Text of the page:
Thank you to everyone who joined us for free rides and giveaways during our sbX anniversary week. For us, the best part was seeing some favorite Omnitrans regulars and getting to know some of our new riders. Below are a few of the people we were able to spend some time with.
Sisters and newbie riders Surely and Josh decided to take advantage of the sbX free ride coupon to visit one of the restaurants on Hospitality for lunch.
“We love riding sbX–it’s really nice,” said Surely. “I’m looking forward to going back to school at Valley College so I can start riding free with my student ID!”
Our old friend veteran Ed Miller stopped by to say hello. He showed us the new leather cell phone case he had designed and embossed. Josh, who does porcupine quillwork, was very interested. “I should get you to make me a purse,” she told Ed thoughtfully.
This little 2-year-old won our hearts when she played peek-a-boo with us at the Tippecanoe station. “She loves riding sbX and walking around the station with me,” her mom told us, smiling.
Omni regular and Fontana resident Sandra has been riding so long that she knows all the routes by heart. She enjoys riding sbX and would love to see us expand the service to other areas. She was excited about our sbX giveaways like this Farmer Boys coupon.
This charming veteran is part Scots-Irish and part Cherokee and used to race motorcycles in his younger days. He’s lived in this area since 1946, and remembers traveling the original Route 66. He likes how the sbX stations have helped to beautify the city again. He rides sbX frequently throughout the week to get to and from the VA Hospital.
Dwayne Dennis is an old favorite among our coach operators, who have made him part of the Omnitrans family. When he stopped by the Loma Linda Park & Ride for our travel mug giveaway, Coach Operator Mata asked us to take their photo together. Big smiles all around!
Juno Kughler Carlson
Paul Castillo has been fascinated by public transit since he was 5-years-old. “As a child it made a big impression on me,” he admits. “Planes, trains, buses–I loved them all. My mom never drove a car, so we took the bus wherever we went. In school when they asked us what we wanted to be when we grew up, I always wanted to be a bus driver.”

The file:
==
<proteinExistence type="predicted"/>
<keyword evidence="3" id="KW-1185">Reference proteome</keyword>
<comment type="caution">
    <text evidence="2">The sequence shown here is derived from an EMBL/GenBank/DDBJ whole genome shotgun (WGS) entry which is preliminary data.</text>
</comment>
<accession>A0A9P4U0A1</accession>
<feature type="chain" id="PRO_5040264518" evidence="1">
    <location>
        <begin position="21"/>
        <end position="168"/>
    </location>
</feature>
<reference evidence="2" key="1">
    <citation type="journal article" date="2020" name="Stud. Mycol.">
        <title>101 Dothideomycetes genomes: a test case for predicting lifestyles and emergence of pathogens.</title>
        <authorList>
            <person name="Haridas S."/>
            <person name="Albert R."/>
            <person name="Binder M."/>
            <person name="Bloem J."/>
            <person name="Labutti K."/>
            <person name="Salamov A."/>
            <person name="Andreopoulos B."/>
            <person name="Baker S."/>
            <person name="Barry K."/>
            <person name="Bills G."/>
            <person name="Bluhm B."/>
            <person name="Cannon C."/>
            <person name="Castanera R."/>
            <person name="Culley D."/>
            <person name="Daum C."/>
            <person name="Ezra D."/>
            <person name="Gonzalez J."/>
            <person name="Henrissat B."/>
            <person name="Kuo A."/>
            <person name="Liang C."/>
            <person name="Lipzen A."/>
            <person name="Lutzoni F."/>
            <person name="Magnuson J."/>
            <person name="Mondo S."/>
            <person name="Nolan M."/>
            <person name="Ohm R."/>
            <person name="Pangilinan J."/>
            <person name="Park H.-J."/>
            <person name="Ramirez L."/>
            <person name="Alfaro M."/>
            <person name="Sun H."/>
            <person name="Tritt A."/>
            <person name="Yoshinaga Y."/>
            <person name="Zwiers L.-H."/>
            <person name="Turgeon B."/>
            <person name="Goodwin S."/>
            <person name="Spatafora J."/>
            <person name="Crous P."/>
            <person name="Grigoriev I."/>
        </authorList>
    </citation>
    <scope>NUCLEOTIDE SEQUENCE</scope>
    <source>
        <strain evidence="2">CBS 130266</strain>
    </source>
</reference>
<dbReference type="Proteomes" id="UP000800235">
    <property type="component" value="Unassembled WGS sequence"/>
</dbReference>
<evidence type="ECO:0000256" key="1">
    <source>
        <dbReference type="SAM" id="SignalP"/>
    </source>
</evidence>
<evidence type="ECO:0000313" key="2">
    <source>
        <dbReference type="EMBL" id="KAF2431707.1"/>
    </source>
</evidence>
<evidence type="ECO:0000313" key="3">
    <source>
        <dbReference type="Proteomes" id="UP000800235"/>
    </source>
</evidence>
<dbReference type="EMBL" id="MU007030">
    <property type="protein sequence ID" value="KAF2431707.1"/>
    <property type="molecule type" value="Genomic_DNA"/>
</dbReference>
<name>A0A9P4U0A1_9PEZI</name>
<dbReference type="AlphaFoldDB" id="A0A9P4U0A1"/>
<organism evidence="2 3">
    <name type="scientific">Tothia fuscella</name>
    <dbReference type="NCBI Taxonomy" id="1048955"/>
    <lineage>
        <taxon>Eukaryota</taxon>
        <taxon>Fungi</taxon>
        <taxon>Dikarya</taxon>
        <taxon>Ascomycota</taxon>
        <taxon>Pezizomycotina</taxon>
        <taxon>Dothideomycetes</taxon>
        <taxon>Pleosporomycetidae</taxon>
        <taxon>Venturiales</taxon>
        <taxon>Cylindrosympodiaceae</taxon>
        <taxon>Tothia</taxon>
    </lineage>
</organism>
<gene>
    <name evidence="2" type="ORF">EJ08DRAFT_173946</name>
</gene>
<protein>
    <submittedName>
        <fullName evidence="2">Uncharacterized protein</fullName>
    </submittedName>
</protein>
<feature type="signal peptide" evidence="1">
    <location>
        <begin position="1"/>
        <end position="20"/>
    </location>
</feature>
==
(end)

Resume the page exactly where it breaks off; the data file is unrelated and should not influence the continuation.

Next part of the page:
Eventually he realized his dream and became a coach operator, driving buses for LA’s Metro Transit. “LA is very different from the Inland Empire. It’s like a jungle. There is tons of traffic which make it challenging to stay on time point. Passengers are generally rushed and often cranky. It’s a busy job. You really have to stay on your toes and be aware of your surroundings. You learn to keep your cool, and remain courteous and professional at all times. What I like best about being a coach operator is that you’re outdoors–not stuck in a cubicle all day. And you get to meet all kinds of interesting people.”
During the past year that he’s lived in San Bernardino, Omnitrans has been Paul’s primary form of transportation. He is currently out of work and is finding it helpful in his job searches. “I ‘m not as familiar with this area, so I go on the trip planner section of the Omnitrans site to do Google Transit searches. This way I can see right away how far away a business is, how long the travel time will be and what routes I would need to take in order to get there.”
His goal is to take a position with another transit agency, eventually working his way up to a trainer or management position. “I’d love the opportunity to work for Omnitrans, actually. I like the buses, and I’ve had good experiences riding the routes here. The passengers are much more laid back than in LA, and the coach operators have been very courteous and helpful.”
Paul is a 10 year member of Southern California Transit Advocates, a non-profit organization dedicated to the promotion, development and improvement of public transportation in the Los Angeles metropolitan area. He likes being around others who share his interests and enjoys the occasional group excursions to various transit agencies to learn firsthand about the ridership, buses and services.
–Juno Kughler Carlson
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